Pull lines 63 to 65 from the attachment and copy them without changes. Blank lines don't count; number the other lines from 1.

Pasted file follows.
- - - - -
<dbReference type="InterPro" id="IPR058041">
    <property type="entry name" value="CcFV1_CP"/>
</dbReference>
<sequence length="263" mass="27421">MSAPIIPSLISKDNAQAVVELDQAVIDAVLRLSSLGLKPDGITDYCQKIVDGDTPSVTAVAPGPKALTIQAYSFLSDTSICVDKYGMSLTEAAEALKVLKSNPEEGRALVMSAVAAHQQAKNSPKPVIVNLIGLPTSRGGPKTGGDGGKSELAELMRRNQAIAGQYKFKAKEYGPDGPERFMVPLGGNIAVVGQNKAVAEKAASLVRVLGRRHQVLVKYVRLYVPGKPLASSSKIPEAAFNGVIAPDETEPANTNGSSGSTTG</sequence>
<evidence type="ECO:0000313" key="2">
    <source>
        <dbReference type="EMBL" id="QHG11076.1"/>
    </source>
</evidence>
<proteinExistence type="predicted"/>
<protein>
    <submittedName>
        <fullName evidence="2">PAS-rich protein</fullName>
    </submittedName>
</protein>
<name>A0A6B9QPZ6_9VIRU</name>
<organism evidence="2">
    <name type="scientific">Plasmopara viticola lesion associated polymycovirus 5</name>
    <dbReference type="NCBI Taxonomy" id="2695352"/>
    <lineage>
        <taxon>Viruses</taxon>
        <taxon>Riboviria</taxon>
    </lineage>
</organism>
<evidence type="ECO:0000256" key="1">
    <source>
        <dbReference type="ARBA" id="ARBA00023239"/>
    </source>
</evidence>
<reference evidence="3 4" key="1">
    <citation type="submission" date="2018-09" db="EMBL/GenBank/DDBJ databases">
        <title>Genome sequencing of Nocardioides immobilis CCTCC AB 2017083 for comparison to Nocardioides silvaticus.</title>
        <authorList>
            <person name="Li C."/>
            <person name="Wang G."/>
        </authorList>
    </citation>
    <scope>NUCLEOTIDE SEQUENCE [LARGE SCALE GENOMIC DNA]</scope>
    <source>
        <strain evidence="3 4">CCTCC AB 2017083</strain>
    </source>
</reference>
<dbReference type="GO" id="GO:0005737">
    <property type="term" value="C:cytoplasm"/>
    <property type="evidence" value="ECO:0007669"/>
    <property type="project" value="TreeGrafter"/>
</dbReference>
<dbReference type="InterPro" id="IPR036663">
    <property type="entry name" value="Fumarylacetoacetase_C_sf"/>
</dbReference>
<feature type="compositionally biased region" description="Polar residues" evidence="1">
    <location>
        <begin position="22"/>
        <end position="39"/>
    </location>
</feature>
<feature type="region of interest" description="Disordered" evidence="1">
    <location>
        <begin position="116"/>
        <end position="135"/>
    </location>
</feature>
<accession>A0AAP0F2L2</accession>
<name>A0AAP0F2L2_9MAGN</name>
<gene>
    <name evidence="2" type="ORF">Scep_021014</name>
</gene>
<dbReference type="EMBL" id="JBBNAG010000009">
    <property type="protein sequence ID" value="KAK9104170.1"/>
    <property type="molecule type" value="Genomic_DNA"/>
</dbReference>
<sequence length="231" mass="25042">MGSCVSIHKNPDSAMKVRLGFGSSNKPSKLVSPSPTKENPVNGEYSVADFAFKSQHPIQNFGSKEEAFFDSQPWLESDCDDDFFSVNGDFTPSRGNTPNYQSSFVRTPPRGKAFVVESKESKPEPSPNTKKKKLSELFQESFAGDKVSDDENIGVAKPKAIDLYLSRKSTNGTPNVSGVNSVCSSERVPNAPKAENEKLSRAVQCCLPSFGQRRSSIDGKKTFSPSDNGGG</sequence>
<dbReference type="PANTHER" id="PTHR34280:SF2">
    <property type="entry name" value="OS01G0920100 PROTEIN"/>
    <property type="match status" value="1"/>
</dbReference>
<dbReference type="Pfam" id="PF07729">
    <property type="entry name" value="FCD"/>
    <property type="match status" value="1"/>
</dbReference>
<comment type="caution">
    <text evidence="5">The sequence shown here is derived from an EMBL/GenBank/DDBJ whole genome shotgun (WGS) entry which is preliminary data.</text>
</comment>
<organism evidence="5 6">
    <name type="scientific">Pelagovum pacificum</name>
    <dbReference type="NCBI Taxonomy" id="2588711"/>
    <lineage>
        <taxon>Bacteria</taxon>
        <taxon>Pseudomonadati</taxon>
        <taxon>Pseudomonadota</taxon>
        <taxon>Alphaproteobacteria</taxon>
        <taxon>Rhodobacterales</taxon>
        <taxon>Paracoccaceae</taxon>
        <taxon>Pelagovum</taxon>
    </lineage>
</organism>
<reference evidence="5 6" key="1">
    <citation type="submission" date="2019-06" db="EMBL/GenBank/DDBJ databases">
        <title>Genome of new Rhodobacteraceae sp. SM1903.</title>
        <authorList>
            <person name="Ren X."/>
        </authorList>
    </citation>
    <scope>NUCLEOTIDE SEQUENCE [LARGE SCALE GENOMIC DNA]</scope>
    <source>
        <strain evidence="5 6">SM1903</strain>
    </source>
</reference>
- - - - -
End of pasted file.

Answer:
<accession>A0AAP0F2L2</accession>
<name>A0AAP0F2L2_9MAGN</name>
<gene>